How can food factories avoid becoming coronavirus hotspots?Print publication
Hundreds of workers in food factories have tested positive for coronavirus. There have also been major outbreaks in Germany, France, Spain and the US.
According to Lawrence Young, Professor of Molecular Oncology at the University of Warwick, “Factories and, in particular, indoor areas which are cold and damp, are perfect environments for coronavirus to linger and spread. Virus-containing droplets from infected individuals are more likely to spread, settle and stay viable.” Another possible factor in these refrigerated workplaces is noisy machinery, which requires people to talk more loudly or shout, which can increase the spread of infected droplets.
In addition, it isn’t just the conditions inside the plant that may be increasing the risk of coronavirus spreading. A lot of these factories have on-site or nearby accommodation where there are several people in each dormitory. The workers may be transported on a bus to the site of work, where they then spend all day together indoors and again in the evening.
So what can be done to protect workers? Government has issued guidelines (which can be accessed here) on working safely in food manufacturing – including keeping workers at least two metres apart when possible. The British Meat Processors Association has also issued guidance, including cleaning factories more often than usual, isolating staff who develop symptoms and staggering start times and break times. It also suggests providing additional personal protective equipment such as visors, if available.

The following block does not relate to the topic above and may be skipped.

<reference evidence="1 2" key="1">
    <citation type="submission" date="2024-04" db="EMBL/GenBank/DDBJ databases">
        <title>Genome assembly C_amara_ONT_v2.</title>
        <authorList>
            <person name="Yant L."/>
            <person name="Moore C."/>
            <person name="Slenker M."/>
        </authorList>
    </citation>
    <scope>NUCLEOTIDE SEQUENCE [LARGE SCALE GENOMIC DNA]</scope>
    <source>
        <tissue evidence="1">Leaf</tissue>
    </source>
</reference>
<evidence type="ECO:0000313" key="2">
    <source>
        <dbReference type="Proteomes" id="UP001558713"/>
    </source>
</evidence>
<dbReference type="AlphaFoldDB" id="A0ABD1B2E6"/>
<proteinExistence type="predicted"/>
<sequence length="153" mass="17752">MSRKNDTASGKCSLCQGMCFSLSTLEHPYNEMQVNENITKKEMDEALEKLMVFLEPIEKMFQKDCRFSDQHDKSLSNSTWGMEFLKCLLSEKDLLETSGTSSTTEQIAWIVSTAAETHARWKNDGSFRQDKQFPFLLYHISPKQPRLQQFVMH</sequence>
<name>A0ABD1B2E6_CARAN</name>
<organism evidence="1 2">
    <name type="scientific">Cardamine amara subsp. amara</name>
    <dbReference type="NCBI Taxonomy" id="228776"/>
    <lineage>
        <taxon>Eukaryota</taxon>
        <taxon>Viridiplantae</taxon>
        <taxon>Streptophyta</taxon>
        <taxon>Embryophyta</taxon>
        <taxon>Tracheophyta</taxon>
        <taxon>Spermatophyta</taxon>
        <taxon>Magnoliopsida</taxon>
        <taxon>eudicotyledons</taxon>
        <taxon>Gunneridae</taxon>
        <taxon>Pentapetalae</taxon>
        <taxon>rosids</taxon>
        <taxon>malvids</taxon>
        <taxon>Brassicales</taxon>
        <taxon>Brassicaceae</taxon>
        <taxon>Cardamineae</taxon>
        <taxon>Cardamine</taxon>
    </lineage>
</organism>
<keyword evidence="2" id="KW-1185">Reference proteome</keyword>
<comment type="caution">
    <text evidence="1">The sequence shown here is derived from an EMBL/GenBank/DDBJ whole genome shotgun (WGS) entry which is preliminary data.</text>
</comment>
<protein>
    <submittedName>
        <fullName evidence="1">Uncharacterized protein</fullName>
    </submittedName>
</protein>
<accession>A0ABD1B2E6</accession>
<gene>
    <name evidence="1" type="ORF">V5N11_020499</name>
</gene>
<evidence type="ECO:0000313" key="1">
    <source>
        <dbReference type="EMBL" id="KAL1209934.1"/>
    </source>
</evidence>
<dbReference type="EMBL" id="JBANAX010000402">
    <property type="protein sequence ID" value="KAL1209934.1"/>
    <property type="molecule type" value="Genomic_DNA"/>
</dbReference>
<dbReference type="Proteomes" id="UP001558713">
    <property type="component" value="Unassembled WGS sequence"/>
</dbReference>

It goes without saying that all workplaces will need to have completed robust risk assessments in the current pandemic but, additionally, food processing factories will need to take into account the particular context of their workplace and their workers. In particular, thought should be given to the following:
- The cold, damp environment of a food factory should be considered; is it possible to increase the ventilation?
- Production lines are often within enclosed areas where social distancing is difficult; can better PPE be issued or worker numbers reduced?
- Where are the areas which create ‘pinch points’ for contamination? How can sanitising facilities be most effective?
- Can shift patterns be organised so that teams are not constantly changing, making it is easier to isolate infected workers? Can teams be kept in the same groupings?
- Does travel between sites and between an individual site and worker accommodation need to be evaluated?
The safety of a business’ workforce will continue to be paramount making the guidance issued a ‘must read’.